Apparently, Hurricane Ida didn’t get the word that Windsor Historical Society’s 100th Anniversary was September 1, 2021. But a one-day postponement did not deter the 130 people who came out a day later on [...]
In celebration of its 100th anniversary, Windsor Historical Society invites you to explore its past century through a new exhibit of fascinating images and surprises! The exhibit recounts the Society’s history, celebrating the many people [...]
Thanks to our wonderful Centennial Celebration Committee, the Society’s 100th anniversary will be a celebration of the whole Windsor community! Led by co-chairs Agnes Pier and Florence Barlow, the committee (see sidebar) is planning [...]
On 9/1/2021, we will celebrate our 100th anniversary with a birthday party and the opening of our new exhibit, which will highlight the many successes and tremendous growth the Society has seen in the past 100 years as we look toward our future. The following is a small taste of things to come.
Four new Directors joined the Society’s Board this spring, bringing valuable new skills and perspectives as we begin our second century. Welcome, Kaleitha Brown, Ashley Coleman, Daniel Crittenden, and W. Renata Dixon!
Since the Society’s two historic houses have been closed for the past year due to the COVID-19 pandemic, the staff has taken this opportunity to reinterpret the Dr. Hezekiah Chaffee House to more deeply reflect [...]
WHS's new Community History Specialist Sulema DePeyster in the Strong-Howard House garden. My name is Sulema DePeyster, and I am the Community History Specialist at the Windsor Historical Society. My job is to [...]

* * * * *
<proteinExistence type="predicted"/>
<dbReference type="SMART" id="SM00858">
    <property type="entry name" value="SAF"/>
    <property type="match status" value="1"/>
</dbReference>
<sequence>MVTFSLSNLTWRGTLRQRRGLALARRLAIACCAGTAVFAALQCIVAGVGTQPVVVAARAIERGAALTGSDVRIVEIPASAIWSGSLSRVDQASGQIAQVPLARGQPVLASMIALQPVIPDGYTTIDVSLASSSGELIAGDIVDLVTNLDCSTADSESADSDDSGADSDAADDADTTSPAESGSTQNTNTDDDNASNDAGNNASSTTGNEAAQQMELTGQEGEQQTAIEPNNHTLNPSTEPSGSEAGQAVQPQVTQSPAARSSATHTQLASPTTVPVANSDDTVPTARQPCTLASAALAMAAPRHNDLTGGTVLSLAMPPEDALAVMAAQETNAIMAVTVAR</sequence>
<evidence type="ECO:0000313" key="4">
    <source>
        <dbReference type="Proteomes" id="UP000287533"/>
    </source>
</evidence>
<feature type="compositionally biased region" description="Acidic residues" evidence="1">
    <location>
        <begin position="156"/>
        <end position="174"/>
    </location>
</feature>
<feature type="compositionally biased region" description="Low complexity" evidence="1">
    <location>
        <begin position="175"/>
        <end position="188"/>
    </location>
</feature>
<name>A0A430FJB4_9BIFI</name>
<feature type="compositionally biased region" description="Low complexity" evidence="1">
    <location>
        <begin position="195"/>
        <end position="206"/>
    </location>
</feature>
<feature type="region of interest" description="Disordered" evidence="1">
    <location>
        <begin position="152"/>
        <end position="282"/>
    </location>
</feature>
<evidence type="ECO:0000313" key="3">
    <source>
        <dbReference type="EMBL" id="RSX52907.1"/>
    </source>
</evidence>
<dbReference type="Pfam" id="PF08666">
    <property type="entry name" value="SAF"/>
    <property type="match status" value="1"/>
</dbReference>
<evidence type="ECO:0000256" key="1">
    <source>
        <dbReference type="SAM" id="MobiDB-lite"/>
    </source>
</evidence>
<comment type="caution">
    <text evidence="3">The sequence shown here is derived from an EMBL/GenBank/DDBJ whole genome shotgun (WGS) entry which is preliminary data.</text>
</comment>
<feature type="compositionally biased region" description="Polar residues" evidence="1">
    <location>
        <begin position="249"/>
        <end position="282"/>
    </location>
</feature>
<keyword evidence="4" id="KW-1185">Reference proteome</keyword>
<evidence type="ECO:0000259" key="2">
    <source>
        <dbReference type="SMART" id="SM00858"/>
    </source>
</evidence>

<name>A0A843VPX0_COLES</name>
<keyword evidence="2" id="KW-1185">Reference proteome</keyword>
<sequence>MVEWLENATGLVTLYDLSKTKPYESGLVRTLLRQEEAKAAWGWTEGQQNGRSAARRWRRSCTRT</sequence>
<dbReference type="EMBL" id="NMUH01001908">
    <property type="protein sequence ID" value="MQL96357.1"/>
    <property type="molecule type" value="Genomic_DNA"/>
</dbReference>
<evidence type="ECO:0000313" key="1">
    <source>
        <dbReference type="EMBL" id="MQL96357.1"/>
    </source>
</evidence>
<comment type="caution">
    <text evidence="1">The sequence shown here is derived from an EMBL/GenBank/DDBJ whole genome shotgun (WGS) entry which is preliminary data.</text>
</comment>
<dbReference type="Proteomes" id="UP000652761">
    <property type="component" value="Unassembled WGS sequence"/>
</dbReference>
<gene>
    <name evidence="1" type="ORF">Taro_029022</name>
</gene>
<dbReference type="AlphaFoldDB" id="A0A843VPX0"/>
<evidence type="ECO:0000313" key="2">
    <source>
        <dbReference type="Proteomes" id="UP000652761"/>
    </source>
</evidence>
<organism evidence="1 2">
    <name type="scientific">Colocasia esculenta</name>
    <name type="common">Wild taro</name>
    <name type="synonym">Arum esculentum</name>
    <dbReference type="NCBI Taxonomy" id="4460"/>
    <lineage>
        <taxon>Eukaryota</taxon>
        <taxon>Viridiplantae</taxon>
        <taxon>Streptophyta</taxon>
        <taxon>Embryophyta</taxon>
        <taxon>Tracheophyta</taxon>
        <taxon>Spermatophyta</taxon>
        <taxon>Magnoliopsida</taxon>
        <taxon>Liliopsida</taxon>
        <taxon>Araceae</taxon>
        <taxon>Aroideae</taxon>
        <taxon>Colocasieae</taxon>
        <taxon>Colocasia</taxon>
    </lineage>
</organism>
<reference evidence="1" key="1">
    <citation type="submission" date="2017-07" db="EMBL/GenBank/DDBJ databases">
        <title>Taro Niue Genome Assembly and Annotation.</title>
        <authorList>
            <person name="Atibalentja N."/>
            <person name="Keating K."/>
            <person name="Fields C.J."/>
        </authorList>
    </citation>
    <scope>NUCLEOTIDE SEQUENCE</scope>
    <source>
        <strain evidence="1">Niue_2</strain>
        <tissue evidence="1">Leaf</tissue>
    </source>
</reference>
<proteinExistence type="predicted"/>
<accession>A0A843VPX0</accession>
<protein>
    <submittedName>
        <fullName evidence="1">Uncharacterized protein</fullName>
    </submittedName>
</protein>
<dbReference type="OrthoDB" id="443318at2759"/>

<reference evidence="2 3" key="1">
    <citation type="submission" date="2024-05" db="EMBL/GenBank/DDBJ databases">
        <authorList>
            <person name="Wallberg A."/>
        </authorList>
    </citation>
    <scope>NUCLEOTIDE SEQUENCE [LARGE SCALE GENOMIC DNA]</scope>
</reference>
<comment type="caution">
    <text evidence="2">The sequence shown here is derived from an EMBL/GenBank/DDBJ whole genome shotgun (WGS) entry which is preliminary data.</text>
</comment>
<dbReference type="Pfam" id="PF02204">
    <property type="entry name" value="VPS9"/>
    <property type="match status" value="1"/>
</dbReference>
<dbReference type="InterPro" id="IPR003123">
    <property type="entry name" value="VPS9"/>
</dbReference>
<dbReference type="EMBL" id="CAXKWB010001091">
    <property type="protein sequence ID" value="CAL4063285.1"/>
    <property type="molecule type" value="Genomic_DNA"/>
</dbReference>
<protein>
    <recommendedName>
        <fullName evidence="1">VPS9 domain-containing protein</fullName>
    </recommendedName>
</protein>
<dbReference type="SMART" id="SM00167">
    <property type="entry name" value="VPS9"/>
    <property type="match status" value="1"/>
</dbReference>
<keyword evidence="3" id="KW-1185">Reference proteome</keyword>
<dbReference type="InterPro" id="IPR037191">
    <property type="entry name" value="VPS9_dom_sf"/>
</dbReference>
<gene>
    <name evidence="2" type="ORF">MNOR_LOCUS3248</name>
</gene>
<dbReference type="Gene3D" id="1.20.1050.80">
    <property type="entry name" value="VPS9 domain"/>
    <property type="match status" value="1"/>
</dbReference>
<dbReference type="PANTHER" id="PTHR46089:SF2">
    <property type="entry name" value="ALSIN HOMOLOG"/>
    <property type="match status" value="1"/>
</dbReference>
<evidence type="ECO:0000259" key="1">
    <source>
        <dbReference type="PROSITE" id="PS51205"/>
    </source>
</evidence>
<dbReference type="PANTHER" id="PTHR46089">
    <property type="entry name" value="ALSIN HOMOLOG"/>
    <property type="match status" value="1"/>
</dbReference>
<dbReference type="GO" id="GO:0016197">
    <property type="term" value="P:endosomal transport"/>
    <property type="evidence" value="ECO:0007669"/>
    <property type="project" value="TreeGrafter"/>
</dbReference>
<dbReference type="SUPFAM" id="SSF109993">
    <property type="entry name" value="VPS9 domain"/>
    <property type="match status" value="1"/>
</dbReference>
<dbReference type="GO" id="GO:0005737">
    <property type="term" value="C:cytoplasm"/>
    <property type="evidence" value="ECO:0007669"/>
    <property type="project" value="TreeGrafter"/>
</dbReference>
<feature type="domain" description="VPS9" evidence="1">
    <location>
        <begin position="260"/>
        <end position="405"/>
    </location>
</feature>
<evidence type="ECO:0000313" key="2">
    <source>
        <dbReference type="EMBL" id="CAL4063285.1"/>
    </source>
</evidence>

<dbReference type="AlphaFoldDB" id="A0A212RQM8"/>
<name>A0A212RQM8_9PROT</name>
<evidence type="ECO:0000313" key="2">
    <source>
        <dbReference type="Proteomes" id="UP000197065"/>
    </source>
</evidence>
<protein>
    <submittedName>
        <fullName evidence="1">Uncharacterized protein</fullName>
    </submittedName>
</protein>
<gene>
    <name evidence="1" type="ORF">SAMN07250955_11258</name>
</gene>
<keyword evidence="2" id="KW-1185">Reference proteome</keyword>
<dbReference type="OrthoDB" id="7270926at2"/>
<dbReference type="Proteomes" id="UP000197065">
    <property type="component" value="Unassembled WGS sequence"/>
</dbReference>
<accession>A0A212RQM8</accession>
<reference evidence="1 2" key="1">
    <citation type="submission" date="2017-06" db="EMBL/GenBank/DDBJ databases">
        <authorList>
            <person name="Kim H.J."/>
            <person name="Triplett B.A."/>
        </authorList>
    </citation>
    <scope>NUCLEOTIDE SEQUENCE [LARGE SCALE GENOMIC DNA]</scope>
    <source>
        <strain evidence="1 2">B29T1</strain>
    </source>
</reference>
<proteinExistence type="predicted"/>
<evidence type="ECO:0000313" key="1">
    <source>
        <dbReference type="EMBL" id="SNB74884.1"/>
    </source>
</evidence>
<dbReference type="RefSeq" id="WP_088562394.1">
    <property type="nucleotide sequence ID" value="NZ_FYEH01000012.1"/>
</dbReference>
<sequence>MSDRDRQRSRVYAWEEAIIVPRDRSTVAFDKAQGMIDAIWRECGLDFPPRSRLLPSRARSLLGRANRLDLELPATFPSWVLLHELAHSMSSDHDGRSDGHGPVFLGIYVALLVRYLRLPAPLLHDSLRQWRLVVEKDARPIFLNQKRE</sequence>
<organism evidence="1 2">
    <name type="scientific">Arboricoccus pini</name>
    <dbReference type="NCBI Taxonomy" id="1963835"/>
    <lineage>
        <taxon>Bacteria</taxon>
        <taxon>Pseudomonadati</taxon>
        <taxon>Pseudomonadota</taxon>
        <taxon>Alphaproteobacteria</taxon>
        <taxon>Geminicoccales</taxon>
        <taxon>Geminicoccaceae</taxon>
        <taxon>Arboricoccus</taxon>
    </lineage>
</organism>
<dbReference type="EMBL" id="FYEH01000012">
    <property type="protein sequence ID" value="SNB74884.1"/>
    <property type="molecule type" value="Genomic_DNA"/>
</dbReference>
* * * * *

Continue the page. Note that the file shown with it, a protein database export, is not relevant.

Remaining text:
Our tagline: ‘Stepping into the Next Century Together,’ indicates our commitment to make this centennial – and our next century – about the entire Windsor community, Designed by talented local artist Sue Tait Porcaro, the logo features a notably modern look to draw attention to the Society’s new focus.
The service of a doctor requires skill, understanding, patience, and knowledge. To become one after being torn from your family and forced into servitude for a man you know nothing of makes the already arduous feat exceptional. In the late 18th century, after years of enslavement Dr. Primus Manumit became Windsor’s first Black doctor.
We aspire to be first in our region to center our history and culture on the lives of racially and ethnically diverse members of our community. We will do this by ensuring that our work is rooted in the history, stories and voices of all community members and that we build our core competence in diversity, equity and inclusion, aligning processes, systems, and structures with its vision.